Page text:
Pope Benedict XVI prepared on Tuesday to deliver his traditional Christmas Day blessing to thousands of faithful in St. Peter's Square in which he was expected to appeal for peace in war-torn Syria.
The pontiff was to pronounce the 'Urbi and Orbi' blessing from the church to the world at 1100 GMT, hours after thousands of Palestinians and tourists thronged the streets of Bethlehem, where Christians believe Jesus Christ was born.
The most senior Roman Catholic bishop in the Middle East appealed for peace in the conflict-torn Middle East and issued a special call for efforts to resolve the Israeli-Palestinian conflict during the Bethlehem midnight mass.
"Only justice and peace in the Holy Land can reestablish balance and stability in the region and in the world," Patriarch Fuad Twal told a crowd packed into the St. Catherine church, which adjoins the Church of Nativity.
For Palestinians, this year's celebration carries special significance, coming as it does after the United Nations granted them upgraded status, and the UNESCO agency designated Bethlehem's Church of the Nativity a World Heritage Site.
"From this holy place, I invite politicians and men of good will to work with determination for peace and reconciliation that encompasses Palestine and Israel in the midst of all the sufferings in the Middle East," said Twal.
He hailed the UN upgrade, saying that this "recognition should be a decisive step towards peace and security for all."
He urged the faithful to offer prayers for "our brothers and sisters in Syria, who are dying mercilessly... (and) the people of Egypt who are fighting for national agreement, freedom and equality.
During a Christmas Eve mass at the Vatican, the pope also called for peace in Bethlehem "and all those places where the Lord lived, ministered and suffered."
"Let us pray at this time for the people who live and suffer there today. Let us pray that there may be peace in that land," he said.
"Let us pray that Israelis and Palestinians may be able to live their lives in the peace of the one God and in freedom," he added.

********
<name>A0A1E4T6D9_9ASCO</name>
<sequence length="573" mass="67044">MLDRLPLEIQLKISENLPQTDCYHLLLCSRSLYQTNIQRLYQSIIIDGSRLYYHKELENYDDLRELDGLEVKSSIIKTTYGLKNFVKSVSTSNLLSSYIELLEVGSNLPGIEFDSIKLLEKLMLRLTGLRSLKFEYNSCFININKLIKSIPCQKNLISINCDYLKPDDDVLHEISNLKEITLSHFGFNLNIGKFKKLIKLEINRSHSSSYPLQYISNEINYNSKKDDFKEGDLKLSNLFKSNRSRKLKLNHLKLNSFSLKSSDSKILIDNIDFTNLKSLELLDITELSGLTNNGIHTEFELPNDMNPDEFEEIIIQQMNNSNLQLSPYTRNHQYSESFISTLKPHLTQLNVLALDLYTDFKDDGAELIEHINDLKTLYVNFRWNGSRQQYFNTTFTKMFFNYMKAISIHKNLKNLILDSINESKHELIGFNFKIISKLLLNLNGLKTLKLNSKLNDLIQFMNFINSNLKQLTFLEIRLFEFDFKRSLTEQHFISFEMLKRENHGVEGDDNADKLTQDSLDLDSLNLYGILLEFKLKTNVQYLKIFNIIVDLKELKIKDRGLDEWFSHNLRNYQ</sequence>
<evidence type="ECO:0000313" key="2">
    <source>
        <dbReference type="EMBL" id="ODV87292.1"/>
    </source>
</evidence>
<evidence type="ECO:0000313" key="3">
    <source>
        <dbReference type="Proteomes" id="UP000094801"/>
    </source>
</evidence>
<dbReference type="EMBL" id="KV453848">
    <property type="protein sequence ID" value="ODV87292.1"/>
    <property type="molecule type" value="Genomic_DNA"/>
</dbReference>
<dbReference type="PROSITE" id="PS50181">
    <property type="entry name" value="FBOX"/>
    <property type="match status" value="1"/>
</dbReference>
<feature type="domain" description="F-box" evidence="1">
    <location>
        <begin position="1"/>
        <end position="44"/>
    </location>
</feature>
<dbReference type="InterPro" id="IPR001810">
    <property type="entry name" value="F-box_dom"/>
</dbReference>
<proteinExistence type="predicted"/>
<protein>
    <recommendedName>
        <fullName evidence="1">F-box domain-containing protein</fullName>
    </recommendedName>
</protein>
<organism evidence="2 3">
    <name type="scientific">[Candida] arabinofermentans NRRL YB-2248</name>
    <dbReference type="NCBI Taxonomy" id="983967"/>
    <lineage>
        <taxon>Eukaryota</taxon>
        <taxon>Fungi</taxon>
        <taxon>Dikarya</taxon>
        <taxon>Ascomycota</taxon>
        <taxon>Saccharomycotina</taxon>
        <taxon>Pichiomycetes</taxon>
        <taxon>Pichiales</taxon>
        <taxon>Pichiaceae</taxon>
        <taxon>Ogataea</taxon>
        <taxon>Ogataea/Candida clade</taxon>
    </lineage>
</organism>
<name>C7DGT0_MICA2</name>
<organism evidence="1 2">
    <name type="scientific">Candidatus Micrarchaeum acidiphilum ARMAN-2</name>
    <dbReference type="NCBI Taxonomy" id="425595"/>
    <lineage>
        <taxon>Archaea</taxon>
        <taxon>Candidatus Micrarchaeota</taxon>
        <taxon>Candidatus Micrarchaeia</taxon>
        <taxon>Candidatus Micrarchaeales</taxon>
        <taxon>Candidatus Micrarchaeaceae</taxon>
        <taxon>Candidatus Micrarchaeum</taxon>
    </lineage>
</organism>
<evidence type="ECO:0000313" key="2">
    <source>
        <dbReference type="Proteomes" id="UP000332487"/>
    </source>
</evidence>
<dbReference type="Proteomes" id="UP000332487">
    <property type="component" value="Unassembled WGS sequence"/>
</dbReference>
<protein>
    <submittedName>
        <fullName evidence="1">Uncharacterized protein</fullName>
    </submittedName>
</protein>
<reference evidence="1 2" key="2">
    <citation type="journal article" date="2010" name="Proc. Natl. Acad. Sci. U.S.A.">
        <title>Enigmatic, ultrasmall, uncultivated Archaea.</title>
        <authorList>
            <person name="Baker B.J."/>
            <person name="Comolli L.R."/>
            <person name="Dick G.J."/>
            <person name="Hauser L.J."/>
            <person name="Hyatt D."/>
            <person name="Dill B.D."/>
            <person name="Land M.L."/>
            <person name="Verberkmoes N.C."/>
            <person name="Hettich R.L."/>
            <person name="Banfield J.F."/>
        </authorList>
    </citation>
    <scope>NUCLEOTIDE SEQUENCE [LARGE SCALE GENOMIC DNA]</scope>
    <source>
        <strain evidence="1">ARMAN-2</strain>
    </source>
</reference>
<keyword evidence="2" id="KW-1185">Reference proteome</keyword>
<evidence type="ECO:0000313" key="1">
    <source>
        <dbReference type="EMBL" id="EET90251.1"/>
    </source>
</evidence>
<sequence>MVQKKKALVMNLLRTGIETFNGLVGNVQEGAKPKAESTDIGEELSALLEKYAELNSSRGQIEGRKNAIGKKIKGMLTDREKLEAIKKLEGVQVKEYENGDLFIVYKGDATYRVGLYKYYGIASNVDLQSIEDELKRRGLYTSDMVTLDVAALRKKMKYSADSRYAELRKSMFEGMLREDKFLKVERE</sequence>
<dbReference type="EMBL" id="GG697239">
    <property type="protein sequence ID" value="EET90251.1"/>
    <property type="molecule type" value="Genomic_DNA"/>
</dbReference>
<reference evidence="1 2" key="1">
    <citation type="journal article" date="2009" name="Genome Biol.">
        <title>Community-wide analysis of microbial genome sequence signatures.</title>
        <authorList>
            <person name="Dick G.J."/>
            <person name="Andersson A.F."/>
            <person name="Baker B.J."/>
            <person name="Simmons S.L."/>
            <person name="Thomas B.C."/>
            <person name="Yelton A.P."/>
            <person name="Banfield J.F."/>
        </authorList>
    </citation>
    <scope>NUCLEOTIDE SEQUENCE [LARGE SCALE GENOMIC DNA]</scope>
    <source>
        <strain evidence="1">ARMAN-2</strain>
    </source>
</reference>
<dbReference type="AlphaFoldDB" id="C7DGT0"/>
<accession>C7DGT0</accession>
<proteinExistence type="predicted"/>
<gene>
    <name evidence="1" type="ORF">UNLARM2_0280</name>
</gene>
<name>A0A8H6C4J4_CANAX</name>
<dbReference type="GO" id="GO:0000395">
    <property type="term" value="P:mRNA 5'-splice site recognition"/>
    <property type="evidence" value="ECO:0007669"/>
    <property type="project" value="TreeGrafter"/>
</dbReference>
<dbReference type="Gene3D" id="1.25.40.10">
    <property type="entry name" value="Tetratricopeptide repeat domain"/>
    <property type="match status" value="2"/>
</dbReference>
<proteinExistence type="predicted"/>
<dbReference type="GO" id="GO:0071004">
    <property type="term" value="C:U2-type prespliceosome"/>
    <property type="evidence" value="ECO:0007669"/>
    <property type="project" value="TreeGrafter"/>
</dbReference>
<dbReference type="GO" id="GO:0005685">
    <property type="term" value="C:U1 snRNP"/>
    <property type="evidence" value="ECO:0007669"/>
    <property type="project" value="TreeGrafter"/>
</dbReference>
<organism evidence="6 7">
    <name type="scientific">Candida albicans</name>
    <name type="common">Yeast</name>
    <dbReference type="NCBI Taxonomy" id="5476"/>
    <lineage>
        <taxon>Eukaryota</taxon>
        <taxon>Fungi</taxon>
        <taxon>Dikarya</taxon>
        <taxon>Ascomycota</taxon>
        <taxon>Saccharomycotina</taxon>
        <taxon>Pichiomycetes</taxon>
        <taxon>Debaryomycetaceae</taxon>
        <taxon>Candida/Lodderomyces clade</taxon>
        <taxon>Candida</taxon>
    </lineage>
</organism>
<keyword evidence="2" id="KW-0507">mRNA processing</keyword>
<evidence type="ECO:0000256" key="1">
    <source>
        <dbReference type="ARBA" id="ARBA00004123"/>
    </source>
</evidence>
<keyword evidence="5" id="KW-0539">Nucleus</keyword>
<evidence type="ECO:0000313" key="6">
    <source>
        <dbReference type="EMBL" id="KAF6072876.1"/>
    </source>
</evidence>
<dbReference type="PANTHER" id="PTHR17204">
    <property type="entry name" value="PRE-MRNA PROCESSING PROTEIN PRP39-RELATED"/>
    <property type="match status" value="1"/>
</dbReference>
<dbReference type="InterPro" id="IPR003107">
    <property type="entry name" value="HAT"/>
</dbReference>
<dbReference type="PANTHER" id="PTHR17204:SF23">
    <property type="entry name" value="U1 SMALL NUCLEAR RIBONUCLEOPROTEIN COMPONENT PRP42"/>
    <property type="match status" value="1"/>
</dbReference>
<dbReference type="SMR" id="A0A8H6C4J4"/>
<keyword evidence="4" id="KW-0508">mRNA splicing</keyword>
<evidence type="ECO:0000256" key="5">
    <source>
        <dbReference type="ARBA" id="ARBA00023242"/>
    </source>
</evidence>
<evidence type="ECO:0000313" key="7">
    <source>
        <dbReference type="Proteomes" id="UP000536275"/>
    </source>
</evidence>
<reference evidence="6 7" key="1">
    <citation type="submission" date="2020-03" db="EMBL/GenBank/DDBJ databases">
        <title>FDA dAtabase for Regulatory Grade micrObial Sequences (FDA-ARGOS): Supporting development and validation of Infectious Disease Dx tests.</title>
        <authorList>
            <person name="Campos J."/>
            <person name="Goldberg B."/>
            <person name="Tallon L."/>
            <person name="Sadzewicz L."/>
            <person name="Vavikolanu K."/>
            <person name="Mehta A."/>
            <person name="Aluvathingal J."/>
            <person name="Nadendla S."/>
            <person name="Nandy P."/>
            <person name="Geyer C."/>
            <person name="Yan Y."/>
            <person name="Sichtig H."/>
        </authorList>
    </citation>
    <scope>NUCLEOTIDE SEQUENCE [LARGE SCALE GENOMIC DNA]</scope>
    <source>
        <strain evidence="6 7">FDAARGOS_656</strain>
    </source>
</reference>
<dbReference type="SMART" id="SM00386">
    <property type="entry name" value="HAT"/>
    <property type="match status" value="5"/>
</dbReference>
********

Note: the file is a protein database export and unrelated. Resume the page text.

The pontiff prayed for Lebanon, Syria, Iraq and neighbouring countries, "that there may be peace there, that Christians in those lands where our faith was born may be able to continue living there, that Christians and Muslims may build up their countries side by side in God’s peace.
Earlier, under nearly cloudless blue skies and a warmer than usual December sky, thousands of tourists and Palestinians, both Muslim and Christian, lined the route to welcome the Christmas procession into Bethlehem.
Among those celebrating in Manger Square were also hundreds of foreign tourists.
Canadian tourist Joan Cross, 58, was beaming as she watched the procession.
"It's just magical," she told AFP. "I've waited 20 years to come as a Christian pilgrim.
"My mum and I always wanted to come together, but she passed away aged 97 last year, unfortunately, so this trip is really for both of us."
Meanwhile in the United States, the organisation responsible for monitoring North American airspace helped with the important task of helping children track Santa Claus's progress as he completes his whirlwind journey around the globe.
The Santa tracker set up by the North American Aerospace Defense Command (NORAD), a US-Canada joint operation, said that at 0830 GMT, Santa and his overworked reindeer were passing over Canada's Northwest Territories, having delivered more than 6.3 billion gifts after nearly completing his annual journey.
The website, www.noradsanta.org, is available in eight languages and allows children to find Santa's location and upcoming stops on his trip.